jp9b07917_si_001.pdf (5.87 MB)
Download file

Origin of Regio- and Stereospecific Catalysis by 8‑Lipoxygenase

Download (5.87 MB)
journal contribution
posted on 11.12.2019, 13:38 authored by Vipin Kumar Mishra, Sabyashachi Mishra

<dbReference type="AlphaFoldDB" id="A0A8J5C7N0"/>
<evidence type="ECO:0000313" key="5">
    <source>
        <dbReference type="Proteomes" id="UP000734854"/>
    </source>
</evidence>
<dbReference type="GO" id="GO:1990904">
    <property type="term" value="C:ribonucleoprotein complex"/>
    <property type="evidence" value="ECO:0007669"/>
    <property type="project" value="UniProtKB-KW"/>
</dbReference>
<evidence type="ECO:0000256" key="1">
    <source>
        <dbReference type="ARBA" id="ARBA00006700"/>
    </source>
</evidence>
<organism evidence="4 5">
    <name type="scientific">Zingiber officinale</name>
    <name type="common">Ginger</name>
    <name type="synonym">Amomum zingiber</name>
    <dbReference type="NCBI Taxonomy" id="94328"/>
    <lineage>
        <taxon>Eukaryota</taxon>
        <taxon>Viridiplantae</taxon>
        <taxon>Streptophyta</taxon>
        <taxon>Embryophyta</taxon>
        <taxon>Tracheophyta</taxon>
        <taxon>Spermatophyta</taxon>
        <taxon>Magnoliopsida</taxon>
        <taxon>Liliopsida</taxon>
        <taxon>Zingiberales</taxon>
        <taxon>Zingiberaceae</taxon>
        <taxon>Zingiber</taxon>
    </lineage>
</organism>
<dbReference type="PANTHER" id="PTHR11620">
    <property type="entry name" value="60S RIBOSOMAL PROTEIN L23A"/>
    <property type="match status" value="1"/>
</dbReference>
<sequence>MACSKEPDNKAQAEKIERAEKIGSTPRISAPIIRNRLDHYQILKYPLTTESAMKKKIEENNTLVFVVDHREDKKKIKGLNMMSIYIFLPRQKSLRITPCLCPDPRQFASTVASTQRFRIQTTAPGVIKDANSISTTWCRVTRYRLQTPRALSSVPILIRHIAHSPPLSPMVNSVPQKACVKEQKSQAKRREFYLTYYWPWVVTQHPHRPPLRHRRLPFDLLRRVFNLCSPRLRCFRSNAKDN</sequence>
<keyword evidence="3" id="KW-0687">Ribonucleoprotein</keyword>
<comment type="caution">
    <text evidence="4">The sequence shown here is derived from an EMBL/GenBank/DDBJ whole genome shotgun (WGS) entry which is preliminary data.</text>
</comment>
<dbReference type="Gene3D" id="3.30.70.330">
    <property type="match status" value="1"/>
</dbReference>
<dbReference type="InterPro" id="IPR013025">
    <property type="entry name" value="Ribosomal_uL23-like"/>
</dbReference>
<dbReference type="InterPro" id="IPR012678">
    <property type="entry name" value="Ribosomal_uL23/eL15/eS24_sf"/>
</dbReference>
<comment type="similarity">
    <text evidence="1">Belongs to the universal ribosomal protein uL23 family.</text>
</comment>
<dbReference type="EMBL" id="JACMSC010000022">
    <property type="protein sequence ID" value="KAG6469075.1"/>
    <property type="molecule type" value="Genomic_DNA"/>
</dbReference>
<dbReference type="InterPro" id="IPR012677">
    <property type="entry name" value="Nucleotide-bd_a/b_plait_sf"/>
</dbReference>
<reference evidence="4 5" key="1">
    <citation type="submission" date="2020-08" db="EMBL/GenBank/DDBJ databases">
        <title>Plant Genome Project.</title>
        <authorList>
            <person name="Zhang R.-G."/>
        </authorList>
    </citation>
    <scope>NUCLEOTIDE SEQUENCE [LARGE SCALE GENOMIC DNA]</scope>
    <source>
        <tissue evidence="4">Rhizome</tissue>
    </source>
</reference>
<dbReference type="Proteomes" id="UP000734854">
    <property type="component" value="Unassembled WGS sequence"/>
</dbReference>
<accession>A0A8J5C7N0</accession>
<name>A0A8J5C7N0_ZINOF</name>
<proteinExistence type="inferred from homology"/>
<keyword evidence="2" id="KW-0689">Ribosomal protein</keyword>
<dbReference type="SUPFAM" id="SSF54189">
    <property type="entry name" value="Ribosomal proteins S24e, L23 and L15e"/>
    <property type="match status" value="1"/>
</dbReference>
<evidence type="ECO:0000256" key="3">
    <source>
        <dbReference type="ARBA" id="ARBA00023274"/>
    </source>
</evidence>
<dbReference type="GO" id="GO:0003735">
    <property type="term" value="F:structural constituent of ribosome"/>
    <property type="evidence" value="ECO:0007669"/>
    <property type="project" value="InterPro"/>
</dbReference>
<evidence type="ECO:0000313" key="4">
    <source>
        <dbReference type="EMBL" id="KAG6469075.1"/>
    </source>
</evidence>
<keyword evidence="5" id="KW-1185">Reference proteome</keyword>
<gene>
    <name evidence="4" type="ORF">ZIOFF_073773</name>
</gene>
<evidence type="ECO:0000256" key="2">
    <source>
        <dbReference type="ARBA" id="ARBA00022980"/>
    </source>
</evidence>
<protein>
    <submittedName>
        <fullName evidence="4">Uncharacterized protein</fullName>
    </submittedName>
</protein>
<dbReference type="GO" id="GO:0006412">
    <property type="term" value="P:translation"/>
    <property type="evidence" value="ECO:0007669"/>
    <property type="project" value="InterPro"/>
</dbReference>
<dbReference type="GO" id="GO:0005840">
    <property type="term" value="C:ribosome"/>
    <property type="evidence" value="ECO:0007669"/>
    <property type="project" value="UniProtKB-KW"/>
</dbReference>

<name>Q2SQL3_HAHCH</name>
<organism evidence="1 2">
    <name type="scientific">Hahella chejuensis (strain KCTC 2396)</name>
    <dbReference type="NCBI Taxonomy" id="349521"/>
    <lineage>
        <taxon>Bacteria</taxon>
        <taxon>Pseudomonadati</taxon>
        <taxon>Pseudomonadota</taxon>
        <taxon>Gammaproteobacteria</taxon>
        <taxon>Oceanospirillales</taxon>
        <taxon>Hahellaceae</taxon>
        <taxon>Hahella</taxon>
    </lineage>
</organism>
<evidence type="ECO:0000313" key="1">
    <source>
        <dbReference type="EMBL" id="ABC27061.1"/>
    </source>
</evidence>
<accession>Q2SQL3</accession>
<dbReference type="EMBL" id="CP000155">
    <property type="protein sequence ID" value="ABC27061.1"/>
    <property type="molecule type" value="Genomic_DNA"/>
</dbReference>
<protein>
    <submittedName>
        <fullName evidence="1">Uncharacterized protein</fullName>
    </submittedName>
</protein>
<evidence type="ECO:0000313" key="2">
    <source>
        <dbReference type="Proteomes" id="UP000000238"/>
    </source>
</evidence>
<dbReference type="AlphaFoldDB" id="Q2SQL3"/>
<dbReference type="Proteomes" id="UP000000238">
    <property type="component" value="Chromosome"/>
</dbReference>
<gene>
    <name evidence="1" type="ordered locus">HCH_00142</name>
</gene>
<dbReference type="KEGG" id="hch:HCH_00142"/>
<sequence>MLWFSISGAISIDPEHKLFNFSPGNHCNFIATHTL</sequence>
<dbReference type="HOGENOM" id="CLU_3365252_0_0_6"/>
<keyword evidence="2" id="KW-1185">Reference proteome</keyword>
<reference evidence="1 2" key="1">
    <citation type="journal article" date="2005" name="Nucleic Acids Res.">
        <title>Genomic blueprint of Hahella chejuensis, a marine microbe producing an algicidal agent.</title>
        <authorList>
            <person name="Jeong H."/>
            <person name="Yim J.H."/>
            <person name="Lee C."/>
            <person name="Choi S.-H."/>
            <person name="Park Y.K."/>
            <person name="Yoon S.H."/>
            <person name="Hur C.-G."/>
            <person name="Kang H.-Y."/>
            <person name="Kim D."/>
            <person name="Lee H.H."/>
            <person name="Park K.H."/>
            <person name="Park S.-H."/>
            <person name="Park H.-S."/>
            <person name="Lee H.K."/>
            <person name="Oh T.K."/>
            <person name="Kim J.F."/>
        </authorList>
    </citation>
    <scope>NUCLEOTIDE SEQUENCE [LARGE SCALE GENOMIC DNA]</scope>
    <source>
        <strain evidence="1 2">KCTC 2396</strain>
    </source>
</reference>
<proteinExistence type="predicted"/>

Lipoxygenases (lox’s) are a group of non-heme iron containing enzymes that catalyze oxygenation of polyunsaturated fatty acids with precise regio- and stereoselectivities. The origin of regio- and stereospecific catalysis by 8-lox is explored in its wild-type (wt) form and in three mutants (Arg185Ala, Ala592Met, and Ala623His). The catalytic action of this enzyme progresses in two steps, namely, hydrogen abstraction from one double allylic carbon atom of substrate followed by oxygen insertion at the resulting prochiral carbon radical of the substrate. It is shown that the positional specificity of the hydrogen abstraction is a result of conformational dynamics of the bound substrate. While the C10 atom of the substrate is found to be the most probable site of hydrogen abstraction in the wt-lox, hydrogen abstraction from C13 is more favorable in the mutants. The present study discovers the presence of an interconnected network of a three-channel migration pathway operating in the protein matrix for efficient oxygen transport. Each migration channel is bestowed with a pocket at the peripheral region of protein as an oxygen access site, which transfers the oxygen to the active site through a well-connected migration path on a time scale of a few hundred picoseconds. By a careful geometric analysis of the oxygen pockets near the substrate binding cleft, the present study identifies the launching sites for oxygenation at the prochiral carbon centers C8, C11, C12, and C15 and the stereochemistry (R/S) of the corresponding products. It is found that the dominating 8R product in the wt-lox is due to the presence of the aromatic ring pair of Tyr181 and Phe173 acting as a gatekeeper for efficient delivery of oxygen at the pro-R face of C8. The change in the stereochemistry of the products in mutants is explained in terms of dynamic interactions between substrate and the surrounding residues.